"I am the spirit of the trees!," Vincent lied.  "Climb out of my
branches, and stop eating my leaves!"
	"I've lived here a long time," the creature said.  "I've never heard
any tree spirit before.  Do you think I'm a fool?  This is all some
sort of trick of humanity, but I won't fall for it!  My prisoner and I
will stay right here.  If you try to get us out, I'll kill him.
That's the way it is, so-called tree spirit."
	"You're right," admitted Vincent.  "I'm a man--not a tree spirit, but
you can't see me.  I could be anywhere.  How can you defend yourself
against someone you can't see?"
	"I don't need to, foolish man," the creature warned.  "If I feel
threatened, I'll kill this human, and you can't touch me because of my
	"Perhaps there is a peaceful resolution to all this," Vincent
suggested.  "Maybe we could find you another place to live."
	"If we did, someone would just come along in a few years to try and
tear it down for more of your blasted buildings," the creature said.
"No!  If I give in now, I'll never have a home!  I won't do it!
Humanity can't have my home!"
	Vincent couldn't help but sympathize with the creature.  It seemed to
be more human than animal.  Didn't it have a right to a peaceful
home?  It was really just acting in self-defense.  Vincent hoped the
human and the creature would both come out of this situation unharmed.
	"Bring the man down out of the tree, and we'll talk all this out,"
said Vincent.  "There's no need for more violence."
	"There wouldn't have been any violence if humanity had minded its own
business!," the creature fumed.  "Only one fool has tasted my tail so
far, but there will be more if you don't leave me alone."
	Vincent became visible.  The porcupine immediately spotted him in his
blue sweat suit and bright orange ski mask.
	"How did you do that?," the creature wondered.  "You must be a
scientist.  Scientist are the worst of humanity!  Why did you make
yourself seen?"
	"I propose a trade," Vincent said.  "Let that man go.  Take me as
your prisoner."
	The creature thought it over.
	"I accept your trade," the creature said.  "You're a scientist, and
humanity treats its foolish scientists like kings.  That makes you
more valuable to me.  We'll be down in a minute to make the exchange."
	The porcupine creature clicked its teeth as it climbed down the tree
with its prisoner.  Vincent knew he had to act quickly.  He slipped an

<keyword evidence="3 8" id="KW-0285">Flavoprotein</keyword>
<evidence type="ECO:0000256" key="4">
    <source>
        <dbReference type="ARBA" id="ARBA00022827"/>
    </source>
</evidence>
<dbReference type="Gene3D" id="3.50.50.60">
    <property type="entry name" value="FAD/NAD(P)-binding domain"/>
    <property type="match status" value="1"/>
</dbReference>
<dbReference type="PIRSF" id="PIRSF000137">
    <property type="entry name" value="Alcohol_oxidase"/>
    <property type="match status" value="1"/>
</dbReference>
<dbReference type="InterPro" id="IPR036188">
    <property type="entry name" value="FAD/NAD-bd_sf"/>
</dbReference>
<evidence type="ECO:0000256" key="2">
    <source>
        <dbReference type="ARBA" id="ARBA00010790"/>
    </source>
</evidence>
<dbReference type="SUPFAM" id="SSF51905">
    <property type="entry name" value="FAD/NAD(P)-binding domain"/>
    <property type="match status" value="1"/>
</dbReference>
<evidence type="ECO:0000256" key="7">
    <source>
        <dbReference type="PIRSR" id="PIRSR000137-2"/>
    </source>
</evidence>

invisibility capsule between his teeth, but he didn't swallow it.  The
creature was busy climbing, so it didn't see him slip his hand under
his mask.  The creature kept his prisoner close to him as he stared at
	"Put your hands in the air," the creature ordered.
	Vincent obliged, and the creature released the bulldozer driver.  The
man ran away as fast as he could.  The creature tried to grab his new
hostage, but Vincent surprised him by swallowing the capsule to become
invisible again.
	"What's this?," the creature demanded.  "It's a cursed humanity
	The creature didn't know where Vincent had gone, but it could still
see the bulldozer driver.  It took off after him.  It almost caught up
to him, but the invisible Mr. Transparent tripped the creature with a
stick.  The creature scrambled to its feet, continuing to pursue the
driver.  Vincent ran alongside them.  They passed through the trees
into a clearing where Officer O'Leary was waiting.  O'Leary fired the
tranquilizer gun, but he missed.  The tranquilizer dart went between
the creature and driver before hitting a tree.  Disgusted, O'Leary
threw down the tranquilizer gun.  He pulled out his pistol instead.
	"That thing is too big and clumsy, but I won't miss with this," the
policeman swore.
	O'Leary was true to his word.  The bullet from his gun went into the
creature's weak spot.  The creature let out a horrible shriek.  It
fell to the ground.  The driver and policeman celebrated, but Vincent
wasn't happy.
	"Do you have a first aid kit or something?," Vincent asked.
"Anything at all that I can use to help him."
	"Sure, but why would ye want to help that thing?," O'Leary asked.
	"Just give it to me," insisted Vincent.  "I wanted to stop him not
kill him."
	The medical kit seemed to float through the air as Mr. Transparent
approached the fallen porcupine creature.  The creature surprised
Vincent by snatching the kit away from him.
	"I'll...take care of myself," the creature said weakly.  "Humanity..has...
won today, but mark my words.  Someday..I'll..take all your
homes..away from you.  I'll have...my revenge."
	The wounded creature ran away with all the strength it could muster.
The plans to turn the woods into apartment buildings resumed the next
day without any interruptions, but Vincent knew that one day the
mutant porcupine would return for revenge just as he had promised.
Thinking about that day made Vincent uneasy.